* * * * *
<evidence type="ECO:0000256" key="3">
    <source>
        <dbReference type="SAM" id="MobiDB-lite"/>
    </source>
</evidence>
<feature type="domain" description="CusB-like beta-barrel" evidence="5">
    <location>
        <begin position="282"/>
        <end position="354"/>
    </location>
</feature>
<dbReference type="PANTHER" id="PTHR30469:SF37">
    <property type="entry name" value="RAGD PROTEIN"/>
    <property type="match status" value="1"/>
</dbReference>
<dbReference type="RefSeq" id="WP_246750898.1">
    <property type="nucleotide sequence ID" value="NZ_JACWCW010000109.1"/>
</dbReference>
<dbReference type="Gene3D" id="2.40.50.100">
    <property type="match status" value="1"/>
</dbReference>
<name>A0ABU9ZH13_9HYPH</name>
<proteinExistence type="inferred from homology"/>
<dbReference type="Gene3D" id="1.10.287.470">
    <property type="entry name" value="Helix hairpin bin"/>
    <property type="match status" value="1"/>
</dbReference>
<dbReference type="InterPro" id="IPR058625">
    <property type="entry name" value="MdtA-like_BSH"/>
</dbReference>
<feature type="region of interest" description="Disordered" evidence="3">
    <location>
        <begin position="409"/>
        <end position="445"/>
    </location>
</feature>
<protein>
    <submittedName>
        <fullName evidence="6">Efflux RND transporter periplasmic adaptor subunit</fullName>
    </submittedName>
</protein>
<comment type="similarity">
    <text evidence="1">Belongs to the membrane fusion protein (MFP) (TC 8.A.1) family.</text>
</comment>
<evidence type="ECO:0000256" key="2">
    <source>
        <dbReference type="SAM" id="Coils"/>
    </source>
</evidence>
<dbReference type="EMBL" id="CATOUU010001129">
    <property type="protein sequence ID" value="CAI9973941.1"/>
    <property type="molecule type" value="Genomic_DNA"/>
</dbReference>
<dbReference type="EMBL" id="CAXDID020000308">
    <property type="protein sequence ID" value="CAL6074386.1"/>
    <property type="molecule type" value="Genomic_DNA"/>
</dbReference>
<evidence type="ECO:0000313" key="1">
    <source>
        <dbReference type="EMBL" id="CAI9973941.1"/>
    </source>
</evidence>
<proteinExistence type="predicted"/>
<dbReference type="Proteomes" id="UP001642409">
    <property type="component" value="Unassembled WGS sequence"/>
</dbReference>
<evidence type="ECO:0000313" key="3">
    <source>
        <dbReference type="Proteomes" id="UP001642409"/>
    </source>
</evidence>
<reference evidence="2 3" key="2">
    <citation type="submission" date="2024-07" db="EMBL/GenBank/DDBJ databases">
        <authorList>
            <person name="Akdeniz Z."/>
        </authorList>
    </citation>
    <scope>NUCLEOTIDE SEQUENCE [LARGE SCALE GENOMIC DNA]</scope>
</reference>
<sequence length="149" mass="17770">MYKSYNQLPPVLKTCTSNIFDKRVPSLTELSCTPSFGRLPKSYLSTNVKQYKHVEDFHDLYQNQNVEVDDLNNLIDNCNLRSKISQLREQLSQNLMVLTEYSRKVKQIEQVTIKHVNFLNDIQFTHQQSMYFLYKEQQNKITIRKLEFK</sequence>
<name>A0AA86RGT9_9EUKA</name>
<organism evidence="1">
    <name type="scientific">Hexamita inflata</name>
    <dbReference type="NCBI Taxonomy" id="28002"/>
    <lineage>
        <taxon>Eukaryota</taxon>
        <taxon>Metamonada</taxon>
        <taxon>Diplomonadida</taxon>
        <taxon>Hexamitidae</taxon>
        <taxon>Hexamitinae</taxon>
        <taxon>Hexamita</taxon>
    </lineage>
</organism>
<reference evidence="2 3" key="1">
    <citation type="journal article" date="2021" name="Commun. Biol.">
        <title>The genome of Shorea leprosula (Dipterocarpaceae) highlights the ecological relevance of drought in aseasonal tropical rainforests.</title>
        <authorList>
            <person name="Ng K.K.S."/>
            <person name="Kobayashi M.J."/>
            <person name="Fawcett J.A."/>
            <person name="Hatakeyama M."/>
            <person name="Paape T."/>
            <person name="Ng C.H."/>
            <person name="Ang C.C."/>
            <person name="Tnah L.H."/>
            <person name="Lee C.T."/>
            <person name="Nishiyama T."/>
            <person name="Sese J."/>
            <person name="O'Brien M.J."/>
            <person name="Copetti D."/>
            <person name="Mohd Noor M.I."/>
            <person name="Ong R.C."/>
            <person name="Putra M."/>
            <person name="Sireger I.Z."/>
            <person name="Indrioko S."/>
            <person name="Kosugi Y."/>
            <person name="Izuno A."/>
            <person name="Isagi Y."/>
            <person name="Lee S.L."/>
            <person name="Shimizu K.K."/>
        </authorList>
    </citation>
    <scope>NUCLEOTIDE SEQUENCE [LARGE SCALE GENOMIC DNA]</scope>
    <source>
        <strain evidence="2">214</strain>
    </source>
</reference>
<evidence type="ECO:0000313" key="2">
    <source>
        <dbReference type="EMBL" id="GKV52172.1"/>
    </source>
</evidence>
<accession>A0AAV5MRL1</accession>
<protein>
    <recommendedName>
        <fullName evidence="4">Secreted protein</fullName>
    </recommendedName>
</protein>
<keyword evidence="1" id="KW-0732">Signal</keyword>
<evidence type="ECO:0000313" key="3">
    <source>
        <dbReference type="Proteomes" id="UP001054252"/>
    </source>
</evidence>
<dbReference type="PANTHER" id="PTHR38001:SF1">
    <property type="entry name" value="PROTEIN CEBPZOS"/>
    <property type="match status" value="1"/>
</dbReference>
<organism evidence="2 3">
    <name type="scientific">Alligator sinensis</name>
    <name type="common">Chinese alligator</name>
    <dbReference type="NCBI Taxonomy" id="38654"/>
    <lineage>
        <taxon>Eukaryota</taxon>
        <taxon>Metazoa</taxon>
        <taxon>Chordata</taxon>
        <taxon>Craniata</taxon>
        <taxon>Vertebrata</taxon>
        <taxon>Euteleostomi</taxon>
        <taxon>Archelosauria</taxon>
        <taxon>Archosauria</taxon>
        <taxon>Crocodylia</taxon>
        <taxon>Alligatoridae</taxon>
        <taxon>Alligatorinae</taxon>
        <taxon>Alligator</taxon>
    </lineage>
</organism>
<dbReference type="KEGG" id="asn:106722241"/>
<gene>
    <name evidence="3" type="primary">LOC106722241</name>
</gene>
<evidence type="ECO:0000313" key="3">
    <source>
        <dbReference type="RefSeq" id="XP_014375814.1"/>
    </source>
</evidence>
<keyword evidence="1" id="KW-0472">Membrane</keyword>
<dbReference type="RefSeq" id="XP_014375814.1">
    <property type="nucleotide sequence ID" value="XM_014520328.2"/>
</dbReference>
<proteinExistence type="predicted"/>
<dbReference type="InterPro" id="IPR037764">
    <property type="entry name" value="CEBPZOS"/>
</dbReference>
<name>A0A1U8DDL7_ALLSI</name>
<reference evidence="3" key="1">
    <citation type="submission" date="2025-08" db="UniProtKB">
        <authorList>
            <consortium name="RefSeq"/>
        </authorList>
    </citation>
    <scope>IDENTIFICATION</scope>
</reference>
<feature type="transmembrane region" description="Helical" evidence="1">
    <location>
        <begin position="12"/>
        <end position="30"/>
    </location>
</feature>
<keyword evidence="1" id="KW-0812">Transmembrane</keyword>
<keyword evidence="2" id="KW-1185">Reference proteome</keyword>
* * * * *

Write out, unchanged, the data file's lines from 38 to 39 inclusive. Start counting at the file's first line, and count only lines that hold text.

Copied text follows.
    <submittedName>
        <fullName evidence="6">Efflux RND transporter periplasmic adaptor subunit</fullName>